Our legs swell in the heat of the aprés-midi. Back at the Airbnb, I struggle with my knee high boots.

Maybe it’s impossible to account for everything and we can process forever—to the point of eliminating any kind of future.

It’s as though the group sex actually occurs, in some form or other, in our discussions of it. We fail to act, take risks, and put ourselves in situations wherein something, anything, might happen.

Houellebecq says that these days it is impossible to make love with abandon (which makes for a good time) as we have become cold, rational and acutely aware of our individual existence and rights. We are obsessed with health and hygiene and we are no longer as willing as we once were to be temporarily dependent on someone else for pleasure, for fear of becoming weak. That is to say, something cannot be an agonisingly methodological and committed attempt at dealing with unruly information, feelings and affects, and make one feel horny. So how are we to fuck?


Constance Debré’s Love Me Tender is so popular because in it she tells you how to blow up your life (be radically minimalist) and have a lot of (girl) sex. I read it in five hours.

I purchased the text after seeing a video of Debré talking with Elieen Myles on youtube—“The Cost of Freedom” at Albertine Books in New York. I thought, who is this incredibly hot person, did some research, and purchased the only text of her’s that has been translated from French into English.

It begins with a self portrait of the narrator: “I go swimming every day, I have a muscular back and shoulders … I wear jeans … the cologne I wear is called Habit Rouge, sometimes I feel like switching to something else but the girls like it … I smoke Marlboro lights … I live in Paris”.

She has given up her life as a mother, wife, and lawyer. She has a child who she no longer sees, or sees in bouts, and an ex-husband who’s seizing custody on the premise that the narrator is a paedophile and unfit to look after a child (because she is gay now and owns a copy of Guibert’s Crazy for Vincent).

She is committed to swimming, fucking and shoplifting. The text presents a clear philosophy of life (R.I.P John Ashbury, you would’ve loved Love Me Tender). She is a kind of flâneur—strolling, lounging around, mooching off the girls she sleeps with (the “I’m going to eat whatever’s in your fridge for breakfast then leave without a word” type). She is in Female Manipulator Mode.

“An old leather jacket and my old Rolex just for a laugh, a single espresso to go, a baguette, a pack of cigarettes, my swimming pool pass”. As I read I wonder what is so attractive about this lifestyle. Do I want to throw away my things, renounce my current mode de vie, go swimming chaque matin, get a muscly back and enjoy gay sex without attachment?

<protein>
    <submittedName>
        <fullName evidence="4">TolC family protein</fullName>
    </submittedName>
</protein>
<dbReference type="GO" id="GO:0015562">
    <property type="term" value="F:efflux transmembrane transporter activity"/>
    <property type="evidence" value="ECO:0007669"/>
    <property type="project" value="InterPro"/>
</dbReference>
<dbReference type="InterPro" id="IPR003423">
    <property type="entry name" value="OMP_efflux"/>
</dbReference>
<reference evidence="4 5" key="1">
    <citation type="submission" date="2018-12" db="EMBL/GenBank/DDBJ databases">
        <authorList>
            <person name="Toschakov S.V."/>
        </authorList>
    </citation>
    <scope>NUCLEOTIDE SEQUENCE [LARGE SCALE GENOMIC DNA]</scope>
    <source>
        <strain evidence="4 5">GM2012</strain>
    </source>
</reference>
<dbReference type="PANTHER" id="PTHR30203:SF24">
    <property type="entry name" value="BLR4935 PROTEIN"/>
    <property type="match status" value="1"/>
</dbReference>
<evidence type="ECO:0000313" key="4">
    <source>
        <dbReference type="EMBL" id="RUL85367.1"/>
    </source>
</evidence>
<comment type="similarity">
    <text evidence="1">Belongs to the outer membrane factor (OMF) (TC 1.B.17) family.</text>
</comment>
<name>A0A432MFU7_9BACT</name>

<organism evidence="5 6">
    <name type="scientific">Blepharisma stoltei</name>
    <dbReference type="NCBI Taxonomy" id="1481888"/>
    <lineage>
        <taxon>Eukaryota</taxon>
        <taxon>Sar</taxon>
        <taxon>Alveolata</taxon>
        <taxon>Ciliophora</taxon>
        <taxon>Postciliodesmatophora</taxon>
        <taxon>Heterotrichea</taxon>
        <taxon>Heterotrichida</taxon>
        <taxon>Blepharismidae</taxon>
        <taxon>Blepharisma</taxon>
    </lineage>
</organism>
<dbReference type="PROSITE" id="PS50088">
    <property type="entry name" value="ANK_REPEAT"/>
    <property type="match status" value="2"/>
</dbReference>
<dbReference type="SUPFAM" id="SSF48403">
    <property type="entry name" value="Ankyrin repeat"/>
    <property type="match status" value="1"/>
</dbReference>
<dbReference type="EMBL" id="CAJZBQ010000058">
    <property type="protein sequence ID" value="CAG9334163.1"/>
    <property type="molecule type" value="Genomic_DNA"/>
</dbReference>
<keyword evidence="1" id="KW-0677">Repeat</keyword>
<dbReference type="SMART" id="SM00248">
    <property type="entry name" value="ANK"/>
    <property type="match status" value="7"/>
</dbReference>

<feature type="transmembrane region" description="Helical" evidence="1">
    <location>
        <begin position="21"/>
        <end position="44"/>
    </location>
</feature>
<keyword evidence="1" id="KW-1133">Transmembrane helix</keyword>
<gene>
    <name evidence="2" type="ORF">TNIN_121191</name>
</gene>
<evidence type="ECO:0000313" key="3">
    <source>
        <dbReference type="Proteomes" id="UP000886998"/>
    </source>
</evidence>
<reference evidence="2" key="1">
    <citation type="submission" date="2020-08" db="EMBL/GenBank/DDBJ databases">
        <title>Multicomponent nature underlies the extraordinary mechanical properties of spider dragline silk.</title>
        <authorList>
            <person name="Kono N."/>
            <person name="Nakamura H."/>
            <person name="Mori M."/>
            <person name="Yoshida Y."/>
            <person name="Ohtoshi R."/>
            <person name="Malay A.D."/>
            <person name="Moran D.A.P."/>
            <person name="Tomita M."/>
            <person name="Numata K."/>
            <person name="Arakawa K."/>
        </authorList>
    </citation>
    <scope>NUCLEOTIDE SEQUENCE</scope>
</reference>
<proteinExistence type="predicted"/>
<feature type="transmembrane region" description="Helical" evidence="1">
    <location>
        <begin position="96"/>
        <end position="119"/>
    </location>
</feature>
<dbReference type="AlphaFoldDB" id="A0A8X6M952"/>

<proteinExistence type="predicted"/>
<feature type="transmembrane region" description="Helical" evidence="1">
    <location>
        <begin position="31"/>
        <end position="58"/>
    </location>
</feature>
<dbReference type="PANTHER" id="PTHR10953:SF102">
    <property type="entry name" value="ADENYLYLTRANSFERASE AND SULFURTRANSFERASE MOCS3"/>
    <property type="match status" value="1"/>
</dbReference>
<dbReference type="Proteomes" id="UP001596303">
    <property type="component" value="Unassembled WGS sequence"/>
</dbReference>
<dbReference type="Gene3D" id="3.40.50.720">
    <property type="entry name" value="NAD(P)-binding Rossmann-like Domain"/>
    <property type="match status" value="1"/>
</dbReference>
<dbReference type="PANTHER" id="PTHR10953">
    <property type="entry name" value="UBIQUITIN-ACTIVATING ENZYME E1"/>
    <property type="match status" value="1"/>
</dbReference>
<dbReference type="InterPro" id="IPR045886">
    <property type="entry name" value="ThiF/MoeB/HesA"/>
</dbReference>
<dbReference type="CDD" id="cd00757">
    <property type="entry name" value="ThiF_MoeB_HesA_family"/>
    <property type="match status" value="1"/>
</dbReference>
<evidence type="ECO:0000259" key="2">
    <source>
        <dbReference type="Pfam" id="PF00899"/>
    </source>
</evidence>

The narrator fucks as a gay man might: freely (sans attachment), but in a state of complicated anxiety. She cruises but makes it seem like she isn’t. Her intentions on being somewhere public and the outing resulting in sex aren’t always clear: “Number one … number two … I met them both in the same week, in the same café just below my flat”. Her want is always veiled (albeit thinly) by nonchalance, a little idgaf about these women: “They were the ones hitting on me. The girls. Now I’m a lesbian it’s always the same. They must be able to see from a mile off that I’m up for it.”

Love Me Tender is exciting in the way that Andy Griffith’s The Day My Bum Went Psycho is—it’s drama. We can’t stop reading because we want to know what the main character, who is a bum, does next. So why is it so popular?

Love Me Tender is so far away from lesbian processing, which leads itself to an inevitable dead end, hits a wall and turns around again, only to repeat the process, all the while asking: why is nothing happening? It’s a reprise. It has a seething horniness to it that (my) life doesn’t really have. The lesbian FuckBoy Shane McCutcheon archetype (always hot and always having sex) bypasses almost any erotic disappointment one might feel as a lesbian. Desire is an affective force but why is it that, since Sappho, it moves and does not move The Lesbians? If I had a dollar for each time I’d felt “stuck”, I’d have maybe 30 dollars. (Does she like me? She’s spooning me and caressing my thigh, actually she’s touching my labia majora now, but aren’t we girl best friends?). I also wonder; do lesbians (some of them, sometimes) sublimate animal sexual impulses into processing (having a chat)?

Debré writes about an emancipated (almost, though maybe just illusionary) form of lesbian desire. Despite her relationship with her son being completely in the hands of the judicial system, she writes as though she’s free—from women, kids, men, belongings, feelings and processing. Just a lesbian and her pool pass. C’est la vie!

Another reason for the fame—Debré is hot. And you can write anything when you’re hot. The Lesbians will swoon. In the New Yorker, Alexis Okeowo writes: “Debré is hot in her old leather jacket and Rolex.” I thought, this has nothing to do with the text, that Debré is hot, and then I remembered—that is exactly why I bought the book.

In the undergraduate subject “Modernism and Avant Garde” at the University of Melbourne, Justin Clemens told us to read Italo Svevo’s Zeno’s Conscience, because it’s about girls and blowing up the world. Now we have Love Me Tender. Maybe I’ll go cruising at Café de Flore.